Things Will Not Always Be As They Were

 One of the great joys of the big trip we did several years ago, was visiting Syria before the fighting broke out.

With the events of the past decade, I wonder what has become of the many children we met, who stepped forward to welcome us, to ask questions and pose for photos, kids who would now be in their late teens and early twenties.
Syria is rich in history, with a city like Damascus that has been continuously inhabited for four thousand years. Evidence at a nearby site, barely twenty kilometres away, suggests the existence of a small town from ten thousand years ago. Aleppo has been inhabited in some form or another for eight thousand years.
Apamea was a Greek and Roman city located about 100 kms southwest of Aleppo, with a population that exceeded 100,000 at the turn of the millenium (Year 0). Its most striking remaining feature is its main colonnade, nearly two kilometres long, still lined by dozens of pillars, still paved with original stones. The memory of walking that road still gives me chills.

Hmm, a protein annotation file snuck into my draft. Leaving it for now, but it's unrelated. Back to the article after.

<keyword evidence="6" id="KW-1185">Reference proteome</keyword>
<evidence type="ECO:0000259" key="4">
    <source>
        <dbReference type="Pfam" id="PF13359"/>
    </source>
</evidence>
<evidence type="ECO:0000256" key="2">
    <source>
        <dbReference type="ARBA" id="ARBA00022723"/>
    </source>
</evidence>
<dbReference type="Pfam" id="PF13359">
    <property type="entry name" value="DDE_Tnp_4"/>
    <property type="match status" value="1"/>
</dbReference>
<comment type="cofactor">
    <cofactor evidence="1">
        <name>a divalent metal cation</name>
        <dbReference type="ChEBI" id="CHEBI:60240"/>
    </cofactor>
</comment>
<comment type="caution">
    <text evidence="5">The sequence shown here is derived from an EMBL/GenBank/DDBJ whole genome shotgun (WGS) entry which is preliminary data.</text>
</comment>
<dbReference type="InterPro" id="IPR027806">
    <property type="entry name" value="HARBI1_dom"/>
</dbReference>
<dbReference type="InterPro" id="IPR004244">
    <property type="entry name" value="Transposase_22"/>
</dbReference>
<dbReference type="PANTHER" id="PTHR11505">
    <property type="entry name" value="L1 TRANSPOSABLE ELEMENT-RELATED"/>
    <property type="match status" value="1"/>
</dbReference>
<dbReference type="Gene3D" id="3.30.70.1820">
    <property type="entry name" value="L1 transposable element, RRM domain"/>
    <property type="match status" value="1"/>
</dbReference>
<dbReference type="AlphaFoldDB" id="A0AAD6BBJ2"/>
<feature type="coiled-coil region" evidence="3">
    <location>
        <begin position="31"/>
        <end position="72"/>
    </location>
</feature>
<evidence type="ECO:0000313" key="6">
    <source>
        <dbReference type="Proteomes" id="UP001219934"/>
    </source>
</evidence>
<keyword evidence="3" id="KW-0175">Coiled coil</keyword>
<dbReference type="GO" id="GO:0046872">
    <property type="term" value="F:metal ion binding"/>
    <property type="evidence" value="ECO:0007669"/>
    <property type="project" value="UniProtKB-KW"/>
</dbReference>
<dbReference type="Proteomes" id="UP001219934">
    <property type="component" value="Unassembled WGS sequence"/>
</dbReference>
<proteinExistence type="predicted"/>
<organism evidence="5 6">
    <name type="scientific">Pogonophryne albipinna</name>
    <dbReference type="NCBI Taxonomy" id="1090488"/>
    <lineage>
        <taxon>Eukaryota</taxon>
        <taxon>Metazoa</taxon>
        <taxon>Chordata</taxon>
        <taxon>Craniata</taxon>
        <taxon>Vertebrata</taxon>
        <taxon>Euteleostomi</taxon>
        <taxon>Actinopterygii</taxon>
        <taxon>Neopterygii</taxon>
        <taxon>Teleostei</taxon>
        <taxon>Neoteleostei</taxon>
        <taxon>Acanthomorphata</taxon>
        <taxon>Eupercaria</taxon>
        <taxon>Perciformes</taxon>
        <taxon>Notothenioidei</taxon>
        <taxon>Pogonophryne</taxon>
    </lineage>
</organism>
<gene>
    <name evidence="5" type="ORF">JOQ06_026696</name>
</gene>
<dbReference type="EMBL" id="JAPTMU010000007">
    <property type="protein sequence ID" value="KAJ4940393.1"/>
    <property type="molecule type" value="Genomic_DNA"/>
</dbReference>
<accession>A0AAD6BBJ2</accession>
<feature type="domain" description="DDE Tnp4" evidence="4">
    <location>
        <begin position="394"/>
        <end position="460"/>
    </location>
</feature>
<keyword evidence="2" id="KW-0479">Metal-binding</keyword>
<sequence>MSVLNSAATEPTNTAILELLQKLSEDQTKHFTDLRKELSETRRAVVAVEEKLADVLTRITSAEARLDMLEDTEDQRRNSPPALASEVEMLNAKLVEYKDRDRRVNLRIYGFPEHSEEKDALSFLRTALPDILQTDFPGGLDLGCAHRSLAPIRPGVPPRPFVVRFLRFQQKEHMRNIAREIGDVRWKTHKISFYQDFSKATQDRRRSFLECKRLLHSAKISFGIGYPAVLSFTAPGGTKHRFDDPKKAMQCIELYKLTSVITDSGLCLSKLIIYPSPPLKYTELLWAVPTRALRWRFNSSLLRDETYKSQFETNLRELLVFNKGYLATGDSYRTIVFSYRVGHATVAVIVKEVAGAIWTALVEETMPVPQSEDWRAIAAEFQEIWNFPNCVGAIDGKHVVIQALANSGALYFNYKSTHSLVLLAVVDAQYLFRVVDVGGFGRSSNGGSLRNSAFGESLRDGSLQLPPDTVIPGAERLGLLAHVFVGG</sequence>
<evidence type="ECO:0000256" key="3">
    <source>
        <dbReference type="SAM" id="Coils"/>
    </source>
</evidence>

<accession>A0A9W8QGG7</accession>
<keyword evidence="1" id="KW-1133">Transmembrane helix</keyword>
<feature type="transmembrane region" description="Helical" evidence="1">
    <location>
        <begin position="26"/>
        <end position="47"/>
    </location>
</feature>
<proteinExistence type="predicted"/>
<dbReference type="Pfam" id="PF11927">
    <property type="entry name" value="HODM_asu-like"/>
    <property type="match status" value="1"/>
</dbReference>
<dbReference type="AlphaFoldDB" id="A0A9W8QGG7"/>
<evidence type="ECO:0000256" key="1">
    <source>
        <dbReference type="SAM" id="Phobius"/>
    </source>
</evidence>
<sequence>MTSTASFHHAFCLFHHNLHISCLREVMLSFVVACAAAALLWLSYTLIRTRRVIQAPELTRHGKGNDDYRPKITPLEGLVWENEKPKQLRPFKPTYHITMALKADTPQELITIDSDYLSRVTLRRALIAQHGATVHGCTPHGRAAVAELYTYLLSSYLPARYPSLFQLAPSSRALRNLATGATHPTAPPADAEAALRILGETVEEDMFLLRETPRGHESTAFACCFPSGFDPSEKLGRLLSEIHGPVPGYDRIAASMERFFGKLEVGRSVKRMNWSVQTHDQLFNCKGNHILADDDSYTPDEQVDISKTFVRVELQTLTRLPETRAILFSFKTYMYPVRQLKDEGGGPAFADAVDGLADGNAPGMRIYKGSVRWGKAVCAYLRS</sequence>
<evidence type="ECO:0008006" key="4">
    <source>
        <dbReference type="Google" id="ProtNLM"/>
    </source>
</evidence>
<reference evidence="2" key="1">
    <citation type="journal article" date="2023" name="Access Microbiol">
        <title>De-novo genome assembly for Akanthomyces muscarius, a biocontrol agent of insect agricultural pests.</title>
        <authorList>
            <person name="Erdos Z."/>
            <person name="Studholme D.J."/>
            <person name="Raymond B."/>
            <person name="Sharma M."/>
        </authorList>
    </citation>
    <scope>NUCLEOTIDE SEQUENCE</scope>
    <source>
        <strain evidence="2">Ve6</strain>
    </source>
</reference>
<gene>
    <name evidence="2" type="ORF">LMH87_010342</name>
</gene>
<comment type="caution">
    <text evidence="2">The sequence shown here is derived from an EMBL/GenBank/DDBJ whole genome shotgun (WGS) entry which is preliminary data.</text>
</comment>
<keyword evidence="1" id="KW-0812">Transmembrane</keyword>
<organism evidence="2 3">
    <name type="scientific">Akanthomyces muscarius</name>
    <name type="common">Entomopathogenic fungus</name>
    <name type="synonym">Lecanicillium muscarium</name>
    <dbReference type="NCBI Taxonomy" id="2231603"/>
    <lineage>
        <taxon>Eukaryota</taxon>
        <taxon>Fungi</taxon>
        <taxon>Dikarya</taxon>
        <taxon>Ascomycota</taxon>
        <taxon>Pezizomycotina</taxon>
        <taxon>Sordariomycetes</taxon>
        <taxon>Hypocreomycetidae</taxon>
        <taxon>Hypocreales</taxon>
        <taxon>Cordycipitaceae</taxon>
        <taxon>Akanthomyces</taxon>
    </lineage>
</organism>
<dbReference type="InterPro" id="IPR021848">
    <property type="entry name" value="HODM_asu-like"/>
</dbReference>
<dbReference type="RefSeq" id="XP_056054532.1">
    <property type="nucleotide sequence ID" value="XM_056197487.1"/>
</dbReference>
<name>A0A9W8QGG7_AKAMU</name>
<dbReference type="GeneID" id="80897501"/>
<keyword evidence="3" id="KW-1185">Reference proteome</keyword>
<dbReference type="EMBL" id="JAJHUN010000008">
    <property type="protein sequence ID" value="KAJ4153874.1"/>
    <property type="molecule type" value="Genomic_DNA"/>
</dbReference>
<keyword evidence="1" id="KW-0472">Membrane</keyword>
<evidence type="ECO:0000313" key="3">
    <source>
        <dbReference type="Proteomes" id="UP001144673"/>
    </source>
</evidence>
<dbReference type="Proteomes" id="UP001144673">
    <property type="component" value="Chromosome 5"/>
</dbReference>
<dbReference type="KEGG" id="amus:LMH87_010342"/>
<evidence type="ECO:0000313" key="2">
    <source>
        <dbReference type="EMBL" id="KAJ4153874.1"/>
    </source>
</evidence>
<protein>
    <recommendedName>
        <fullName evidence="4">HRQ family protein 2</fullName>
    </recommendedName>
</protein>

It's a stunning site/sight that is only outdone by the extraordinary friendliness of the people of Syria. There are friendly people all over the world - we of course hail from Friendly Manitoba - but our experience in Syria is something we will carry with us to the end of our days. The occasional kiss, the firm handshakes, the effervescent smiles and enthusiastic welcomes from people of all ages made Syria a highlight of our travels.

Main Colonnade at Apamea

Wandering a bit around Apamea

Entry arch at Palmyra
Temple of Bel, Palmyra


A window at Azem Palace in Damascus. Note the cat.

One of Hama's many water wheels.

Window at Krak des Chevaliers

Looking out over the countryside from Krak des Chevaliers.




Comments

Popular Posts